If it’s possible to mark history while you’re still living through it, still in shock and sorrow — when everything that caused shock and sorrow just happened — then I’ll offer this: Those of us who were here on Monday, Jan. 24, 2022, will remember it as one of the worst days in 21st century Baltimore.
The Dawson family horror was a low point of the new millennium. A mother, father and five children were killed in October 2002 when a firebomb hit their house, in retribution for Angela Dawson’s constant vigilance and efforts against drug dealing in her East Baltimore neighborhood.
There have been many bad days in the city since then. But few as bad as Monday.
Three firefighters died fighting a fire in one of the city’s too-many vacant rowhouses and, as I write this, another firefighter clings to life. The popular manager of a Little Italy restaurant was shot to death on Eastern Avenue. Someone with a gun killed a woman who worked for a delivery service in an apparent robbery in Northeast Baltimore.
And all that within a few hours.
And all that after a weekend of violence.
And all that after the killing of a police officer in the line of duty.
And all that after a year of 300-plus homicides, the seventh such year in a row.
For Baltimoreans, the death of one of our firefighters is profoundly sad — the first responder who goes “up the stairs, into the fire,” to quote Bruce Springsteen’s elegy for those of the NYFD who died on 9/11. It’s the selflessness, the sense of duty, the willingness to battle fire and save lives that awes the rest of us.
In a city or town, when a firefighter dies in the line of duty, the rest of us feel not only sorrow but gratitude, and some of us guilt. When three die at once, it’s jarring and humbling and God-where-are-you?
So you have to stop — stop right here — and say this is no ordinary day. This is an awful day. It won’t wash away in the rain of news to come.
And not just because three firefighters died, but because of the context, coming, as this tragedy did, with the city suffering through an incomprehensible level of violence, and with 2022 off to a horrible start.
Considering all of it, a citizen of this city might wonder if Baltimore is cursed.
It feels overwhelming: hundreds of shootings and deaths and wasted lives; too many guns and their wild use leaving all of us feeling vulnerable; distracting and embarrassing corruption scandals, and a fresh one brewing; the loss of major transit and redevelopment projects (the Red Line, State Center); an opioid epidemic and deaths from overdose; abandoned houses — like the one that collapsed and killed three brave firefighters and gravely injured another on Monday.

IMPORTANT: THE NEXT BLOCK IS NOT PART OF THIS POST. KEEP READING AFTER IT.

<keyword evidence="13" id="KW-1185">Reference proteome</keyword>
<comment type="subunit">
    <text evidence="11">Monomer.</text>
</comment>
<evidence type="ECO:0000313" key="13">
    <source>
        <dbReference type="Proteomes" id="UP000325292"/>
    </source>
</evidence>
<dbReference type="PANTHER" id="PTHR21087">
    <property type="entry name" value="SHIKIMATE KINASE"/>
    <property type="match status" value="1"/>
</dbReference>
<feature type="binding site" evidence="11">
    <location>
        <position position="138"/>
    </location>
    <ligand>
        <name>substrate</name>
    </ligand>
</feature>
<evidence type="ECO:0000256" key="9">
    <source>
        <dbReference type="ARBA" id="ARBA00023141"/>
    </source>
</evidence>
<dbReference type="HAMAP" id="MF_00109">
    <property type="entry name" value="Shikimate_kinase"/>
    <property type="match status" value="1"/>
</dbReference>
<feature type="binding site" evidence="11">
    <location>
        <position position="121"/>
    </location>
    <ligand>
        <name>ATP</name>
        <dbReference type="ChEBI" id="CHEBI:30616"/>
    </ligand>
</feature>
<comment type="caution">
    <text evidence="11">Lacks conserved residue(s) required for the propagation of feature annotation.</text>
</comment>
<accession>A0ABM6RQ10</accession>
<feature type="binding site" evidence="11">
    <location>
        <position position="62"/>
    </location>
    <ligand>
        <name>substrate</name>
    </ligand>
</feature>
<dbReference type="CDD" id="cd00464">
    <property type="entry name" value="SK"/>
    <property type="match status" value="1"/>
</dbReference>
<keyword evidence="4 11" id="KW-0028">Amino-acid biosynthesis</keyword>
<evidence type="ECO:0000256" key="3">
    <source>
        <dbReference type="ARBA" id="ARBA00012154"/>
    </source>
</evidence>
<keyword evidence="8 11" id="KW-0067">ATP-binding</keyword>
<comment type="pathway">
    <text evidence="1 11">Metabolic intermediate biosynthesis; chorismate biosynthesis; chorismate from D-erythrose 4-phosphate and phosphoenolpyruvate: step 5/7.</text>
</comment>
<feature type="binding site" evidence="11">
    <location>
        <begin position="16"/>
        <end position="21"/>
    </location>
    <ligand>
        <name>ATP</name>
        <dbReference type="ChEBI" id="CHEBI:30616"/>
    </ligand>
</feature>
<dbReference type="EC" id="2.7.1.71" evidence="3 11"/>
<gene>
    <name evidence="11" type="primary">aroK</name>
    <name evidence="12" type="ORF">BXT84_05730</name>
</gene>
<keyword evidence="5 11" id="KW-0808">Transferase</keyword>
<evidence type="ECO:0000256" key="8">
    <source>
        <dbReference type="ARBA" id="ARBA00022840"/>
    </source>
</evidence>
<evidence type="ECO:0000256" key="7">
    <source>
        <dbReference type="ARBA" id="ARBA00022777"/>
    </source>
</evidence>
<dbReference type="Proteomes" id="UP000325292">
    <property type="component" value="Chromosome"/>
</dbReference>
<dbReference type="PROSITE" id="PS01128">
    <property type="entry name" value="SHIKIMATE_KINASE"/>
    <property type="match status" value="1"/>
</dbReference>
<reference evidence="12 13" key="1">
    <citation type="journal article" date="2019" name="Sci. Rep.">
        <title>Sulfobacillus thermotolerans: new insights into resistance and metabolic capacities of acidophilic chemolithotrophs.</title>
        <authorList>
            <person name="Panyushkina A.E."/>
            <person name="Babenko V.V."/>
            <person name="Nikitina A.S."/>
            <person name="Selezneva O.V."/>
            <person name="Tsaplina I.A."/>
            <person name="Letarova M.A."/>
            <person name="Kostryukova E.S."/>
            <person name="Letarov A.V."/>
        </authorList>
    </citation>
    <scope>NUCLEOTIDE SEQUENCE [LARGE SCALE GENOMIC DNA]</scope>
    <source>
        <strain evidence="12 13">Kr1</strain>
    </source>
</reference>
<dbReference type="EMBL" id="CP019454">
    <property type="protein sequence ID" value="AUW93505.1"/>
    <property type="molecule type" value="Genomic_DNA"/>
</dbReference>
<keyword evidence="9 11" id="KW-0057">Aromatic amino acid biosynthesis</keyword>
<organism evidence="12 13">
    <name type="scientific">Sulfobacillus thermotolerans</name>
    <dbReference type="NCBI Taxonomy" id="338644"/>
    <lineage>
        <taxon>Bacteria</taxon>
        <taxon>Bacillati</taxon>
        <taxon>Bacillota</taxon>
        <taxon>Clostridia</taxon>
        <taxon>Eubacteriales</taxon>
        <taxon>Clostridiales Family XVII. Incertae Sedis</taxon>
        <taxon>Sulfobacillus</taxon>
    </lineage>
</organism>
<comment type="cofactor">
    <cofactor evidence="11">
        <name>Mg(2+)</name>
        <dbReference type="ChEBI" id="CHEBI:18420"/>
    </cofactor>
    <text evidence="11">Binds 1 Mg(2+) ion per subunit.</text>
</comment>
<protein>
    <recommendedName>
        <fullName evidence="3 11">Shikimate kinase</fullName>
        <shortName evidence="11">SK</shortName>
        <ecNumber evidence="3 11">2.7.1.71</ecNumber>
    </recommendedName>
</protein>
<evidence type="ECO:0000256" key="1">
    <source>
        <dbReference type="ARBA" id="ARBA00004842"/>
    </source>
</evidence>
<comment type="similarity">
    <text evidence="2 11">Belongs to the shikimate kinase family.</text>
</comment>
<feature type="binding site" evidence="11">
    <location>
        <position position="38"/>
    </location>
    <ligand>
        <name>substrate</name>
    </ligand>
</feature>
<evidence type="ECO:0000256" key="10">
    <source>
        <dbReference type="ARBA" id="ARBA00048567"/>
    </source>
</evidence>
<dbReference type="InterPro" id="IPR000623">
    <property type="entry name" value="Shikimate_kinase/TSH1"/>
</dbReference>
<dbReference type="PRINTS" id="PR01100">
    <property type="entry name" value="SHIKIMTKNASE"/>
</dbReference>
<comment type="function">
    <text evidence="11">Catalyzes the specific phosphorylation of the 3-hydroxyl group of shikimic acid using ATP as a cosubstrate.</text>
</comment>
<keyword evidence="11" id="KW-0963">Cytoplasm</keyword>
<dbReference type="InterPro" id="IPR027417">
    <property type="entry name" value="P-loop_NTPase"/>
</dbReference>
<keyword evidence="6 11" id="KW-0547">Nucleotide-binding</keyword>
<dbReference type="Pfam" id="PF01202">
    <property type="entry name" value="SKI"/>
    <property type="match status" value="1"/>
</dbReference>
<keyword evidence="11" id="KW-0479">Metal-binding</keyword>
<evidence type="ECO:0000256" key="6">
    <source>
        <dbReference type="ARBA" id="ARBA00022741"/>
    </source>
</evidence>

I keep hearing lines of a Dick Allen poem: “You reach a point, a peninsula really/ where the sea-roar comes from all three sides at once, and out ahead of you there are dark waves/ eight hours of night and you back off.”
That’s the temptation — to abandon your post as a concerned citizen, to detach from the civic psyche, to avoid the pain of the ongoing municipal tragedy and turn inward, or leave town altogether.
I get letters all the time from people who have done the latter, and many express great satisfaction with that decision. Some write to condemn what they see as weak city leadership as the core problem.
But many of the people I hear from express heartfelt concern about their native city; they know all that’s good about Baltimore and can’t stand that incessant violence has become part of the city’s identity.
Pardon my meander. Days of such overwhelming tragedy, and tragedy on top of tragedy, prompt reflections.
Ever since I arrived in Baltimore, during the nation’s bicentennial, I’ve understood this to be a city struggling with change and loss, trying to recover from decades of racism, white flight and industrial decline.
With a falling population and increasingly concentrated poverty, city leaders declared the Baltimore Renaissance, and it was real for a time; it made the Inner Harbor a destination for visitors and gave the city positive national buzz.
But a Goldseker Foundation report in 1987 described “rot beneath the glitter” and warned that Baltimore would continue to decline unless political and corporate leaders throughout the region mustered the will to get ahead of the city’s growing economic and social problems.
Here we are, 35 years later, a smaller city with lots of problems, and the problems overshadow all the good that happens here every day, even in a pandemic.
A last bit of perspective: Feb. 7-8 will mark 118 years since the Great Baltimore Fire that destroyed 140 acres of the downtown business district. More than 1,200 firefighters fought the inferno in freezing temperatures. One of them, James McGlennen, died a month later from pneumonia; he had been soaked several times but had refused to abandon his post.
Baltimore recovered from the 1904 fire. It will recover from the problems it faces today. Most of us who are still here still believe that, even on awful days like Monday. We stay. We don’t give up. Like the Baltimore firefighters we admire, we refuse to abandon our posts.